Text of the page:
UK - AHDB Pork has launched ‘Think BioRisk’, a new interactive app, at this year’s British Pig & Poultry Fair.
With the risk of disease a constant concern for the pig industry and evidence pointing towards more pressure, much of the responsibility of keeping it out remains in the hands of those who work on and enter units.
The app is designed to be used by anyone who steps onto a pig unit and its interactive video scenarios demonstrate best practice pig production and common mistakes.
Martin Smith, AHDB Pork’s veterinary manager, explains how important it is that anyone entering a unit understands and implements best farming practices at all times, to keep pig health up and costs down.
“All units should be working towards, or maintaining, a high herd health status because poor disease management costs money and could prove disastrous for the British pig industry in the case of a disease outbreak.
“However, when busy, we understand that it’s easy for everyone to become wrapped up in day-to-day activities and, as other priorities take hold, key risks with regard to herd health are often overlooked.”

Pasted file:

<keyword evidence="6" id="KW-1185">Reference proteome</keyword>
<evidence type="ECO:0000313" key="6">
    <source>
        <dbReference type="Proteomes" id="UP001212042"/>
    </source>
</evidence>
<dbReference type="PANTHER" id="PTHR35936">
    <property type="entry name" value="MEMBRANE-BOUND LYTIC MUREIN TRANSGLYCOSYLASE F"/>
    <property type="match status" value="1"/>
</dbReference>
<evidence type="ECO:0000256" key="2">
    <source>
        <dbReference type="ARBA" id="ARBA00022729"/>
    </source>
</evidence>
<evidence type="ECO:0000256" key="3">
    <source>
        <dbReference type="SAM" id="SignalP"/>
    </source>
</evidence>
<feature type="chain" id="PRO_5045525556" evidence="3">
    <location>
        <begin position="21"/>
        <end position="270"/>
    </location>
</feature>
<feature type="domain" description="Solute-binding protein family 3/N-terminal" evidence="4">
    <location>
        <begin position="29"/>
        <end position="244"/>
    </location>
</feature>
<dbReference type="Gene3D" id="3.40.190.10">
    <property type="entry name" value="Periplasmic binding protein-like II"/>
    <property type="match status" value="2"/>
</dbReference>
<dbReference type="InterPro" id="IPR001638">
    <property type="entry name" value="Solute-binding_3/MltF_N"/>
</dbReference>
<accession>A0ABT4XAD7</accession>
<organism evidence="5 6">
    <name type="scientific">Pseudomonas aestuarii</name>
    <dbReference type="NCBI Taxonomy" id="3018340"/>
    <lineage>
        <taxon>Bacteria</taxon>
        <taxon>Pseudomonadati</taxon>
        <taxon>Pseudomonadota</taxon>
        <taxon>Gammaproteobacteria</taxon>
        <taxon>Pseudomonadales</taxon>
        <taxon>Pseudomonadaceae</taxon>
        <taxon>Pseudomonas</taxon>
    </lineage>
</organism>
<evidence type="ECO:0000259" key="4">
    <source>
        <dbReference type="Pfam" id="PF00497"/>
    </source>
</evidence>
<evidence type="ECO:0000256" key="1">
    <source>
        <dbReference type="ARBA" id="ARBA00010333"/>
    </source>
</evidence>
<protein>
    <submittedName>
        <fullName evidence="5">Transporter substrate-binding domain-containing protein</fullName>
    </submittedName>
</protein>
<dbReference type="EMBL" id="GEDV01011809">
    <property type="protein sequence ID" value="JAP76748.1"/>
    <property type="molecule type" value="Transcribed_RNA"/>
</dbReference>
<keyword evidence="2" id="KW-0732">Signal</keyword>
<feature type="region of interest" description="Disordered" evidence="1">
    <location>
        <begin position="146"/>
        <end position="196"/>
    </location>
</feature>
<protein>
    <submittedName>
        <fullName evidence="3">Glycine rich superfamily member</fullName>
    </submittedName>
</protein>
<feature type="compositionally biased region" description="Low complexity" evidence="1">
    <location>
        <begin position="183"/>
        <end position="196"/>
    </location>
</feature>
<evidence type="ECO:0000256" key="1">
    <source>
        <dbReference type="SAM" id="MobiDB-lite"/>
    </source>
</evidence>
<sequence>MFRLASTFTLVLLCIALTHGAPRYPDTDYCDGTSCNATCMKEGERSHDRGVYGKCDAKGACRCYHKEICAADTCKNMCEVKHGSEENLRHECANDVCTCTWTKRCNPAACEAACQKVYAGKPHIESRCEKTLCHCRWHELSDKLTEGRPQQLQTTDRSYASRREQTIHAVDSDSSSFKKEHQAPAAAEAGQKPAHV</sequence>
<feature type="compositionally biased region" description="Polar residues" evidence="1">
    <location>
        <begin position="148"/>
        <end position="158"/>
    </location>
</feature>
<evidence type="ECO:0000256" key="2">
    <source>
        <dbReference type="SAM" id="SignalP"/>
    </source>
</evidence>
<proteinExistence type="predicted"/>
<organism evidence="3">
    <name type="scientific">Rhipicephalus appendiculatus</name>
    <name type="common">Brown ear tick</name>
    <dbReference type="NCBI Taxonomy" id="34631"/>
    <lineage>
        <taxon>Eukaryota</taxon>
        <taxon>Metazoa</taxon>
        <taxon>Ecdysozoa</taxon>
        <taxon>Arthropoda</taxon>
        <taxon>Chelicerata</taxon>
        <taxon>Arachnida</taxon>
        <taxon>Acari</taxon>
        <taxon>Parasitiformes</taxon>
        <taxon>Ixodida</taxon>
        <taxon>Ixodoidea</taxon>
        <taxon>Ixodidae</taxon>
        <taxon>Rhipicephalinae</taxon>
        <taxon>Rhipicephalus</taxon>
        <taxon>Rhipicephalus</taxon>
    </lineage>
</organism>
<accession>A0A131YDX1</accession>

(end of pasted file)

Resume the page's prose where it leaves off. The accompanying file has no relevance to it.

This is where ‘Think BioRisk’ helps producers reduce risk. The interactive tool has been developed to highlight the importance of not overlooking certain factors that may impact on pig health through biosecurity breeches.
“By helping people understand the weak spots, we hope that we can promote better long-term protection of our pig health and the industry,” says Martin.
“Whenever users see an example of a health risk or bad biosecurity, they have to click the mouse. It’s a bit like the hazard perception part of a driving test. And, on completion, full feedback is provided on both good and bad practice portrayed in the videos.
"Some examples of the training modules include: visitors, vehicles, movements of people and livestock, pest control, medicine management and deadstock collection.
“Everyone wants healthy high performing livestock. Regardless of your farm set-up, there will be small changes that can be made to significantly reduce the risk of introducing or spreading pig diseases,” Martin concludes.
‘Think BioRisk’ can be downloaded from: thinkbiorisk.pork.ahdb.org.uk
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